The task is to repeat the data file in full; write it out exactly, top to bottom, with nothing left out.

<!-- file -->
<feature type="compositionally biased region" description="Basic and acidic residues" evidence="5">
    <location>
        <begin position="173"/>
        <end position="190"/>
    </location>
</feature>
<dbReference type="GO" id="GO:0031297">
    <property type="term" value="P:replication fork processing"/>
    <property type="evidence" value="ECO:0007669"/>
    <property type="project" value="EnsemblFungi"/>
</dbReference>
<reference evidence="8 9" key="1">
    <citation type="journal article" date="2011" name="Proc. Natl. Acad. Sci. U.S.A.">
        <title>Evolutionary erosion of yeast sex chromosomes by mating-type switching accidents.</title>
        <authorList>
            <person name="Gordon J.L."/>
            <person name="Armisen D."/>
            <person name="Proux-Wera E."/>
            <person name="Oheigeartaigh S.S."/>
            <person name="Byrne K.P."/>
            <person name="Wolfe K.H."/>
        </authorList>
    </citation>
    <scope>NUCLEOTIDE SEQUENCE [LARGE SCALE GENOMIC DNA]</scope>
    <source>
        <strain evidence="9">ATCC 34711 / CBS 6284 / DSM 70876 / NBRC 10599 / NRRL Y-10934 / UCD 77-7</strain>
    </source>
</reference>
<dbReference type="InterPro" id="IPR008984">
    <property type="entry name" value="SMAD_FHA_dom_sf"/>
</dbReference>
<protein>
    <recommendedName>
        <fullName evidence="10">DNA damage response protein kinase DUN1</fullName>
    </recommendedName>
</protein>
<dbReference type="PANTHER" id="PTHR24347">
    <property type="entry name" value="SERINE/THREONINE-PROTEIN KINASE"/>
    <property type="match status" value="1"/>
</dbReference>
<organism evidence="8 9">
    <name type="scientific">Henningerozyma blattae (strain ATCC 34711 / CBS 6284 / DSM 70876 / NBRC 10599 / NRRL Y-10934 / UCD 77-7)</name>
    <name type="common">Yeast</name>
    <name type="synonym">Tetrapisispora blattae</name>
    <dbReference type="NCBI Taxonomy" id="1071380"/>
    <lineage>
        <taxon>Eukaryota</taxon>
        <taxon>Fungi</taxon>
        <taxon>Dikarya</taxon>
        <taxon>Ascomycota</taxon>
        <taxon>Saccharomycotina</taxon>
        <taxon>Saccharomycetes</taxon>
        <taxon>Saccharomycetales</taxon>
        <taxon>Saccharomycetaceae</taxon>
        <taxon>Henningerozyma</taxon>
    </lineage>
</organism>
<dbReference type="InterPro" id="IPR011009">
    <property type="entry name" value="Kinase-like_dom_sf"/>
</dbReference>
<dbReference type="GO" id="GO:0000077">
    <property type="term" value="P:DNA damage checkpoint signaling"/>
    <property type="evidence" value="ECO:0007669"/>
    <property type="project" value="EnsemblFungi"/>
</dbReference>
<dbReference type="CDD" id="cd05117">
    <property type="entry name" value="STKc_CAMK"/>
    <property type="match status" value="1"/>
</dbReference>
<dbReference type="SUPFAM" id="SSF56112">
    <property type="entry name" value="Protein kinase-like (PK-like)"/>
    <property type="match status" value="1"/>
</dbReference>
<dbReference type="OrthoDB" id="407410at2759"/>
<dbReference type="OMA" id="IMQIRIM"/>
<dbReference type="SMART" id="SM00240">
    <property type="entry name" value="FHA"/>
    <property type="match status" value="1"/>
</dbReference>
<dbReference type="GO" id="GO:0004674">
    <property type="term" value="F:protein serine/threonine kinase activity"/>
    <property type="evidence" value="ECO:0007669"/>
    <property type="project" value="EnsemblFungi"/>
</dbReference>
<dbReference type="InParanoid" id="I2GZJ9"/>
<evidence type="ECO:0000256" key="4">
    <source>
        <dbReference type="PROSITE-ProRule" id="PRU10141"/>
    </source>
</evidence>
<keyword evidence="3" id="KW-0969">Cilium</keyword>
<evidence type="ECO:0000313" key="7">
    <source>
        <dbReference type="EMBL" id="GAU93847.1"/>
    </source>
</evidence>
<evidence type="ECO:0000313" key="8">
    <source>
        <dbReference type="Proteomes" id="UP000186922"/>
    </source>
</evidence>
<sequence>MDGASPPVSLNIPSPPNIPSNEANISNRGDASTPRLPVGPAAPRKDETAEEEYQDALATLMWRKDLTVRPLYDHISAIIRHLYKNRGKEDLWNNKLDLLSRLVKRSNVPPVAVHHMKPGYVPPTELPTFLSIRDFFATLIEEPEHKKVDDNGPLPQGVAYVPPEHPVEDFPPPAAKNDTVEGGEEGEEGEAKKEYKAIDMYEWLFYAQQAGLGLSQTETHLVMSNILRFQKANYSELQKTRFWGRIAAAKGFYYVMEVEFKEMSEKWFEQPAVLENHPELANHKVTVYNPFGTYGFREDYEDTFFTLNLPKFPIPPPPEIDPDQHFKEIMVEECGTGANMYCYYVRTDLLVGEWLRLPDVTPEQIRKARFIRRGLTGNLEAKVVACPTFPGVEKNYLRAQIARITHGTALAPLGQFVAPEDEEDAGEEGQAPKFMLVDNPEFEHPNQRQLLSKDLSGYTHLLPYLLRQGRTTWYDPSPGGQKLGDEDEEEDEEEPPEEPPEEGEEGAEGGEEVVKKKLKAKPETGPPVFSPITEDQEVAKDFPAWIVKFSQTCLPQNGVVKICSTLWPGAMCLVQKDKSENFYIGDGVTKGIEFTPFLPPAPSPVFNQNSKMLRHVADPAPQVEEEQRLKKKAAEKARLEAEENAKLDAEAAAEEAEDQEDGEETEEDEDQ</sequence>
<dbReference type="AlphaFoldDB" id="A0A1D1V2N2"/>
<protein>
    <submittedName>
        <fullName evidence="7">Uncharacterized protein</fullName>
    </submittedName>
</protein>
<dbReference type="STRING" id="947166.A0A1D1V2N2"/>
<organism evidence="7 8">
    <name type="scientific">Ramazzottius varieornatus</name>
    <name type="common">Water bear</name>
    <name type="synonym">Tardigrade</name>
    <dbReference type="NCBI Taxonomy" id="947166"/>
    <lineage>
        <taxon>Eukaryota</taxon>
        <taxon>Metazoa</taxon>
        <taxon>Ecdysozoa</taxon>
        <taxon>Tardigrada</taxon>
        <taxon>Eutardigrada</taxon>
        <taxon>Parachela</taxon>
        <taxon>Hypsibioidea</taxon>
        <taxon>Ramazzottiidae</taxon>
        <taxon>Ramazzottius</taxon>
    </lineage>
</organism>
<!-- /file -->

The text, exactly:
<feature type="compositionally biased region" description="Basic and acidic residues" evidence="5">
    <location>
        <begin position="173"/>
        <end position="190"/>
    </location>
</feature>
<dbReference type="GO" id="GO:0031297">
    <property type="term" value="P:replication fork processing"/>
    <property type="evidence" value="ECO:0007669"/>
    <property type="project" value="EnsemblFungi"/>
</dbReference>
<reference evidence="8 9" key="1">
    <citation type="journal article" date="2011" name="Proc. Natl. Acad. Sci. U.S.A.">
        <title>Evolutionary erosion of yeast sex chromosomes by mating-type switching accidents.</title>
        <authorList>
            <person name="Gordon J.L."/>
            <person name="Armisen D."/>
            <person name="Proux-Wera E."/>
            <person name="Oheigeartaigh S.S."/>
            <person name="Byrne K.P."/>
            <person name="Wolfe K.H."/>
        </authorList>
    </citation>
    <scope>NUCLEOTIDE SEQUENCE [LARGE SCALE GENOMIC DNA]</scope>
    <source>
        <strain evidence="9">ATCC 34711 / CBS 6284 / DSM 70876 / NBRC 10599 / NRRL Y-10934 / UCD 77-7</strain>
    </source>
</reference>
<dbReference type="InterPro" id="IPR008984">
    <property type="entry name" value="SMAD_FHA_dom_sf"/>
</dbReference>
<protein>
    <recommendedName>
        <fullName evidence="10">DNA damage response protein kinase DUN1</fullName>
    </recommendedName>
</protein>
<dbReference type="PANTHER" id="PTHR24347">
    <property type="entry name" value="SERINE/THREONINE-PROTEIN KINASE"/>
    <property type="match status" value="1"/>
</dbReference>
<organism evidence="8 9">
    <name type="scientific">Henningerozyma blattae (strain ATCC 34711 / CBS 6284 / DSM 70876 / NBRC 10599 / NRRL Y-10934 / UCD 77-7)</name>
    <name type="common">Yeast</name>
    <name type="synonym">Tetrapisispora blattae</name>
    <dbReference type="NCBI Taxonomy" id="1071380"/>
    <lineage>
        <taxon>Eukaryota</taxon>
        <taxon>Fungi</taxon>
        <taxon>Dikarya</taxon>
        <taxon>Ascomycota</taxon>
        <taxon>Saccharomycotina</taxon>
        <taxon>Saccharomycetes</taxon>
        <taxon>Saccharomycetales</taxon>
        <taxon>Saccharomycetaceae</taxon>
        <taxon>Henningerozyma</taxon>
    </lineage>
</organism>
<dbReference type="InterPro" id="IPR011009">
    <property type="entry name" value="Kinase-like_dom_sf"/>
</dbReference>
<dbReference type="GO" id="GO:0000077">
    <property type="term" value="P:DNA damage checkpoint signaling"/>
    <property type="evidence" value="ECO:0007669"/>
    <property type="project" value="EnsemblFungi"/>
</dbReference>
<dbReference type="CDD" id="cd05117">
    <property type="entry name" value="STKc_CAMK"/>
    <property type="match status" value="1"/>
</dbReference>
<dbReference type="SUPFAM" id="SSF56112">
    <property type="entry name" value="Protein kinase-like (PK-like)"/>
    <property type="match status" value="1"/>
</dbReference>
<dbReference type="OrthoDB" id="407410at2759"/>
<dbReference type="OMA" id="IMQIRIM"/>
<dbReference type="SMART" id="SM00240">
    <property type="entry name" value="FHA"/>
    <property type="match status" value="1"/>
</dbReference>
<dbReference type="GO" id="GO:0004674">
    <property type="term" value="F:protein serine/threonine kinase activity"/>
    <property type="evidence" value="ECO:0007669"/>
    <property type="project" value="EnsemblFungi"/>
</dbReference>
<dbReference type="InParanoid" id="I2GZJ9"/>
<evidence type="ECO:0000256" key="4">
    <source>
        <dbReference type="PROSITE-ProRule" id="PRU10141"/>
    </source>
</evidence>
<keyword evidence="3" id="KW-0969">Cilium</keyword>
<evidence type="ECO:0000313" key="7">
    <source>
        <dbReference type="EMBL" id="GAU93847.1"/>
    </source>
</evidence>
<evidence type="ECO:0000313" key="8">
    <source>
        <dbReference type="Proteomes" id="UP000186922"/>
    </source>
</evidence>
<sequence>MDGASPPVSLNIPSPPNIPSNEANISNRGDASTPRLPVGPAAPRKDETAEEEYQDALATLMWRKDLTVRPLYDHISAIIRHLYKNRGKEDLWNNKLDLLSRLVKRSNVPPVAVHHMKPGYVPPTELPTFLSIRDFFATLIEEPEHKKVDDNGPLPQGVAYVPPEHPVEDFPPPAAKNDTVEGGEEGEEGEAKKEYKAIDMYEWLFYAQQAGLGLSQTETHLVMSNILRFQKANYSELQKTRFWGRIAAAKGFYYVMEVEFKEMSEKWFEQPAVLENHPELANHKVTVYNPFGTYGFREDYEDTFFTLNLPKFPIPPPPEIDPDQHFKEIMVEECGTGANMYCYYVRTDLLVGEWLRLPDVTPEQIRKARFIRRGLTGNLEAKVVACPTFPGVEKNYLRAQIARITHGTALAPLGQFVAPEDEEDAGEEGQAPKFMLVDNPEFEHPNQRQLLSKDLSGYTHLLPYLLRQGRTTWYDPSPGGQKLGDEDEEEDEEEPPEEPPEEGEEGAEGGEEVVKKKLKAKPETGPPVFSPITEDQEVAKDFPAWIVKFSQTCLPQNGVVKICSTLWPGAMCLVQKDKSENFYIGDGVTKGIEFTPFLPPAPSPVFNQNSKMLRHVADPAPQVEEEQRLKKKAAEKARLEAEENAKLDAEAAAEEAEDQEDGEETEEDEDQ</sequence>
<dbReference type="AlphaFoldDB" id="A0A1D1V2N2"/>
<protein>
    <submittedName>
        <fullName evidence="7">Uncharacterized protein</fullName>
    </submittedName>
</protein>
<dbReference type="STRING" id="947166.A0A1D1V2N2"/>
<organism evidence="7 8">
    <name type="scientific">Ramazzottius varieornatus</name>
    <name type="common">Water bear</name>
    <name type="synonym">Tardigrade</name>
    <dbReference type="NCBI Taxonomy" id="947166"/>
    <lineage>
        <taxon>Eukaryota</taxon>
        <taxon>Metazoa</taxon>
        <taxon>Ecdysozoa</taxon>
        <taxon>Tardigrada</taxon>
        <taxon>Eutardigrada</taxon>
        <taxon>Parachela</taxon>
        <taxon>Hypsibioidea</taxon>
        <taxon>Ramazzottiidae</taxon>
        <taxon>Ramazzottius</taxon>
    </lineage>
</organism>